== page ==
Tuesday, 26 April 2011

Once more, with feeling

An abstract avoids prejudice but fails to engage, an analogy whilst having sound maths is vulnerable to complaints of being too simple. And an illustration using our political parties is at risk from the same criticism, but I thought I’d re-write the case of an alternative vote (AV) that leads to an ‘unfair’ result. The point isn’t so much “Party A voter would never vote for Party B”, but that they might express such a preference in order to keep out a substantially worse candidate. For instance, as someone who generally votes Conservative, I have no fondness for either Labour or the Liberal Democrats; however I wouldn’t hesitate to vote for either of these options to ensure exclusion of the BNP. Here’s the example:

There are four political parties standing in your constituency; in alphabetical order of party (and as it happens, candidate): BNP, Conservative, Labour and Liberal Democrat.

48,226 votes are cast.

The BNP receives 2,296 first preferences, of those votes the second preference where stated is split 978 for Conservative and 620 for Labour. 20,668 people vote Liberal Democrat; it subsequently turns out their second choice isn’t relevant – likewise for the 16,075 who vote Labour. The vast majority of the 9,187 people who vote Conservative don’t really care for the other two main parties, which shouldn’t surprise anyone, however most of them also loathe the BNP.

That’s understandable, and the best way to express this is a feature of AV that isn’t afforded by our current first-past-the-post (FPTP) system; the ability to vote against one party by voting for all the others. In our example, most of those whose first preference was Conservative do exactly this, and since they don’t have a preference with the other parties they rank them according to the order in which they are listed. This is called a donkey vote and whilst it is most common where full preferential voting is required, it applies equally here. As a result the ‘second preferences’ for those who vote Conservative are divided 8,177 for Labour and 991 for the Liberal Democrats.

With the vote in, the count can begin, and after the first round the BNP, having the fewest votes, is eliminated. The next preferences of those votes are added to the remaining candidates to give us the following: just over 42% would like a Liberal Democrat MP with around 35% opting for Labour. It’s still not a majority so the Conservative vote is eliminated… and something interesting happens when the ‘second preferences’ are added to the count. These would be the people whose other preference was mostly ‘anyone but BNP’ and consequently voted for the other candidates in the order that they appeared.

Despite having significantly less of the ‘positive’ vote, Labour’s candidate wins through having a superior position in the alphabet.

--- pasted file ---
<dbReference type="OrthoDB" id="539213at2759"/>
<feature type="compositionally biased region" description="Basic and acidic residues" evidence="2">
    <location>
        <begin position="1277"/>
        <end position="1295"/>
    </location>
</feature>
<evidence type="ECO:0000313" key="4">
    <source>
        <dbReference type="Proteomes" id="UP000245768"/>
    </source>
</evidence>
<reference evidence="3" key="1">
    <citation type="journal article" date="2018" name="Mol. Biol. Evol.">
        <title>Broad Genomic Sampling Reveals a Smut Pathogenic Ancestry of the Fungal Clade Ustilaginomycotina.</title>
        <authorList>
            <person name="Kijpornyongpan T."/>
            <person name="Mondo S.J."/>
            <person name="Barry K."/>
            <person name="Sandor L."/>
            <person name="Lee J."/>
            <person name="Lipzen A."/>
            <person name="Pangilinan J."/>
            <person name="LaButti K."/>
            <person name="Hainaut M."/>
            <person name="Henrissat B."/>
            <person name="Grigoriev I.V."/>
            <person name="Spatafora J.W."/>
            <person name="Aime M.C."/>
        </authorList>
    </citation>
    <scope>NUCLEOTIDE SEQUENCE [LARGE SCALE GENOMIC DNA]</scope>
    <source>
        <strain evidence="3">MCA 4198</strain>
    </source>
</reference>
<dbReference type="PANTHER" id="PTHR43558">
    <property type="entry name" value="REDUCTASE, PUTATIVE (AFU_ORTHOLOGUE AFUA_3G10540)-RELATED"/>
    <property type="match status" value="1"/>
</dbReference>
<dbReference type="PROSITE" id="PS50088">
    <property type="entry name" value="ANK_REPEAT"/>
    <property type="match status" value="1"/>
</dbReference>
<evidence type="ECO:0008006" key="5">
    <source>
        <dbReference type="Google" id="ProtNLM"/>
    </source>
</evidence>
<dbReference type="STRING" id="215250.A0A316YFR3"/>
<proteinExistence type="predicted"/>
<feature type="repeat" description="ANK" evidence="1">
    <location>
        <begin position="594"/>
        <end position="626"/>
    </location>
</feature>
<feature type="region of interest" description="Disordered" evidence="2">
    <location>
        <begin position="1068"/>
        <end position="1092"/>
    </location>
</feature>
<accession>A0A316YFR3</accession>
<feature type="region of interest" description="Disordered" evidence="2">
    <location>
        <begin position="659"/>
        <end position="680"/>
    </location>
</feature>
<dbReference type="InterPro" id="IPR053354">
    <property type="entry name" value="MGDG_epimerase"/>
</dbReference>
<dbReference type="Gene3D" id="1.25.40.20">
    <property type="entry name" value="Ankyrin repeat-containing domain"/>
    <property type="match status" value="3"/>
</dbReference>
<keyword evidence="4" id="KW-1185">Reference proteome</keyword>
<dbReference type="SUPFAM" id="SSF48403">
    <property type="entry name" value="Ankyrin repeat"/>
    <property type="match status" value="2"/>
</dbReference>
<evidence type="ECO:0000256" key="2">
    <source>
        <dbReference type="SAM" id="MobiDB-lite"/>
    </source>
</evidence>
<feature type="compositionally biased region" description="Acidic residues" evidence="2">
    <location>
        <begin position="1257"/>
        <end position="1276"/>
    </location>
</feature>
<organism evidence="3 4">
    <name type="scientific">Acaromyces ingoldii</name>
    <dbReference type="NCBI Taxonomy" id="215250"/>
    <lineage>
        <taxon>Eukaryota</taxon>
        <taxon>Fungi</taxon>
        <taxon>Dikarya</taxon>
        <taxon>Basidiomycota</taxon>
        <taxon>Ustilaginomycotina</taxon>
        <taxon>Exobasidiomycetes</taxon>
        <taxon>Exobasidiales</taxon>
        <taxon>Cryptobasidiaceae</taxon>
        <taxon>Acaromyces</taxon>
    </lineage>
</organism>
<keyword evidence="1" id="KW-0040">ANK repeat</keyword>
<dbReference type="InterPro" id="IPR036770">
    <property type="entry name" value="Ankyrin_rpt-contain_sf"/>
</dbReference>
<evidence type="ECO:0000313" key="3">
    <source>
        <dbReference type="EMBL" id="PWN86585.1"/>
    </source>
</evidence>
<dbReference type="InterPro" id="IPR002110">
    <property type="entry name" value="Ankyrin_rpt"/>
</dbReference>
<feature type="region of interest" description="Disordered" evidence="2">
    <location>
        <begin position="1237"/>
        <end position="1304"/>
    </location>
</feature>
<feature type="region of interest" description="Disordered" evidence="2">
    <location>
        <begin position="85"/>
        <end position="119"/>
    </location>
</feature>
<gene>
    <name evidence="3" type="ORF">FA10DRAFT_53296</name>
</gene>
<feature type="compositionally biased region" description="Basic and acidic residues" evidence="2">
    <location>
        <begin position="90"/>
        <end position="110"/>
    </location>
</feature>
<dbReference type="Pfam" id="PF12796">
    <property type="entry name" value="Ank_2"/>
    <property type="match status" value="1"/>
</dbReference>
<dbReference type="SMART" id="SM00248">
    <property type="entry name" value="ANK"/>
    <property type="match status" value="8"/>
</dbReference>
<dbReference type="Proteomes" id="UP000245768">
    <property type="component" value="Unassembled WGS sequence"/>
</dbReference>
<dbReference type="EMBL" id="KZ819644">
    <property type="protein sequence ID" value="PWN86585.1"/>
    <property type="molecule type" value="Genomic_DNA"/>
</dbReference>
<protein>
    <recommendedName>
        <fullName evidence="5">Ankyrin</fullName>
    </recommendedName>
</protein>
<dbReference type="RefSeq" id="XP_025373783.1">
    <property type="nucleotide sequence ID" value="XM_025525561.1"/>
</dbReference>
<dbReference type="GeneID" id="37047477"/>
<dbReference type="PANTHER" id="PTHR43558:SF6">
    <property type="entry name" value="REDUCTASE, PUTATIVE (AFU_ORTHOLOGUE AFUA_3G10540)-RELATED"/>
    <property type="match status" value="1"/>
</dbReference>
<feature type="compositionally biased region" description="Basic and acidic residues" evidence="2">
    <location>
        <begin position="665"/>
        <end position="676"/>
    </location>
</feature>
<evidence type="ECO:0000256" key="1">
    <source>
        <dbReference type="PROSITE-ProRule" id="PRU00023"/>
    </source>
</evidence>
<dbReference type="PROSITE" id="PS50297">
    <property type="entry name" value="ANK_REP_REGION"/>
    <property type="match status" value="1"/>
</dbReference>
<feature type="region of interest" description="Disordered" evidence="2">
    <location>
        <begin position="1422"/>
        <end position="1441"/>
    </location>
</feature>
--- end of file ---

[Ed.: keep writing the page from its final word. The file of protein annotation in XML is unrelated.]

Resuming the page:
As I stated previously, what this illustration and others show is how AV can work; the result – fair or otherwise – depends on how the example is framed. I could as easily have had the Conservative candidate prosper as a result of Labour’s anti-BNP sentiment; not perhaps to the extent of the numbers used above, but certainly enough to affect the outcome. This example doesn't say how likely it is, only that it’s possible; under AV you can have a result that many people would consider unfair; it’s a system not nearly as simple as some would have us believe.


  1. I take your point but it's telling that all the BNP voters go Conservative!
    Seriously though, the point is that the parties now realise that second preferences are important and so have to engage with people who are not necessarily their natural voters.

  2. I've found a major problem with this example.

    I wondered if it would be possible to have the order of the parties appear randomly - on different ballot papers. Then I thought - that might even be the way it is planned to be done. So I looked to see what an Australian ballot paper looks like. I found one here - http://blogs.abc.net.au/antonygreen/2011/03/what-does-an-australian-av-ballot-paper-look-like.html

    Check out this quote from the article featuring the image, "As you can see, the candidates are not listed in alphabetic order on the ballot paper. A random draw is held to determine order, appearing at the top of the ballot paper producing a minor advantage."

    So there you have it - sorry Phil! Maybe you can cook up an different one?

  3. @Pitch Twit - I'm aware of that, but if you think about it all that's missing from the example to cater for this is "after a random draw the candidates were ordered thus", and then the figures are re-jigged (or 'cooked up' if you prefer!) accordingly. I left this out to try and make it easier to follow.

    However, I believe Australia does have the answer to at least mitigate this - from what I've read they go one further (I don't know if this is in all states) and re-arrange candidates on different batches of ballot papers.

    Two points though: Which, if any, of these mitigating factors are we having in the UK?